Herb Kimble on Consequences of Submissive Leadership

It takes more than a simple desire to lead effectively. In fact, many traits of great leaders are the result of study, refinement, and practice through implementation. While leaders are each unique in terms of their personality and management style, we at Herb Kimble believe that one style of leadership in particular, that of submissive leadership, can be detrimental to your business and overall success. A submissive leader can be defined as an individual who prefers to avoid conflict and typically agrees with presented ideas or requests. While it may seem like this leadership style fosters harmonious relations in the workplace, a submissive demeanor can merit unintended results. Consider the following consequences of submissive leadership to understand why taking a more dominant approach to leading others can guarantee success.

Poor Reputation

Studies show that submissive leaders are more likely attributed negative characteristics by those they supervise. Such perceived qualities can include weakness, tepidness, indifference to concerns or problems, indecisiveness, and compliance, among others. Whether or not you truly possess these characteristics is beside the point. If you lack the ability to demonstrate otherwise, your ability to win the confidence of your employees (and in turn manage a productive team) will diminish.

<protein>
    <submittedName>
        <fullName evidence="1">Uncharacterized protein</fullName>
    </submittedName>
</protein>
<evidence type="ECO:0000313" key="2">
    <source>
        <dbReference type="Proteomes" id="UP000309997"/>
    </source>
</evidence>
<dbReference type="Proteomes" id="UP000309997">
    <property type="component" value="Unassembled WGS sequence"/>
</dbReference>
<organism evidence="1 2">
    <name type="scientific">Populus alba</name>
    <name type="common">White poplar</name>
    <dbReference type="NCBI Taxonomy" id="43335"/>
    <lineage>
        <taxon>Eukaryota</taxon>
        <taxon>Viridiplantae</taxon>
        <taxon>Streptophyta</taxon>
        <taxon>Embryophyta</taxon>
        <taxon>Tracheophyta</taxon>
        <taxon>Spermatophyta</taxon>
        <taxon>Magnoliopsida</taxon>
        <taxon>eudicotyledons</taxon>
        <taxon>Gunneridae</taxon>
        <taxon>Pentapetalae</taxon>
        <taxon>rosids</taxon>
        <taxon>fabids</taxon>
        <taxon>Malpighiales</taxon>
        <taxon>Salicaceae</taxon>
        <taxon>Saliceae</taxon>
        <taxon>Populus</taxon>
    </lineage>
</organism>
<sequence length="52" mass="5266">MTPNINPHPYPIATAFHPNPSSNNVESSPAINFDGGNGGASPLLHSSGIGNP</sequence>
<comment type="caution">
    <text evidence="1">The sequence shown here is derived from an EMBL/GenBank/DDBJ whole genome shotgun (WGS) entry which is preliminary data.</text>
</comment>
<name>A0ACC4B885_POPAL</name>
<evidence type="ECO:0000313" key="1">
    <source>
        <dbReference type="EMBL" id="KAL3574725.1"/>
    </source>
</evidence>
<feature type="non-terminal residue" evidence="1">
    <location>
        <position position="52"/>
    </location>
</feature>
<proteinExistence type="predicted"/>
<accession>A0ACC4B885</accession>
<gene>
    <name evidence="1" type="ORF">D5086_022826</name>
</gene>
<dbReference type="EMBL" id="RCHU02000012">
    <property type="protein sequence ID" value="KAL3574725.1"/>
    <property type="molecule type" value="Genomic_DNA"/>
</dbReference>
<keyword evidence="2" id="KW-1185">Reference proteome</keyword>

Lack of Respect

People universally respect a leader more for what they can accomplish than the extent to which they sympathize with popular views or avoid stirring the proverbial pot. Thus, many submissive leaders face a lack of respect among those they lead for exactly this reason. Without the initiative and attitude to back their claims, no matter how friendly, the submissive leader will be viewed as inherently less effective than a more assertive leader. Respect at all levels is crucial for a cohesive and motivated business.


As a manager, CEO, supervisor, or any leader in or out of the office, your job is to lead individuals to meet specific goals. For the submissive leader, in an ideal world this would mean complete cooperation free of any obstacles. However, at Herb Kimble we understand that the reality of leadership inevitably involves confrontation and challenges. Your effectiveness as a leader is inherently diminished if you refuse to acknowledge problems, work through them, and make efforts to improve. Even something as simple as committing to enforcing your workplace rules consistently can improve effectiveness.


Limited Personal Growth

When it comes to promotions, submissive leaders are more easily overlooked as a result of their tendency to avoid speaking up, advocating for themselves, or more visibly demonstrating their leadership. This can lead to disappointing stagnation in a career, as well as a disheartened attitude in the face of missed opportunities. What’s more, regardless of titles and promotions, by continuing to act as a submissive leader, rather than an assertive leader, an individual limits the growth of important personal skills like conflict resolution or effectively arguing for an initiative they support.

To become a more effective leader, reflect on the submissive behaviors you demonstrate and work to lead assertively. For more, visit us at Herb Kimble for leadership principles and strategies that can work for you.



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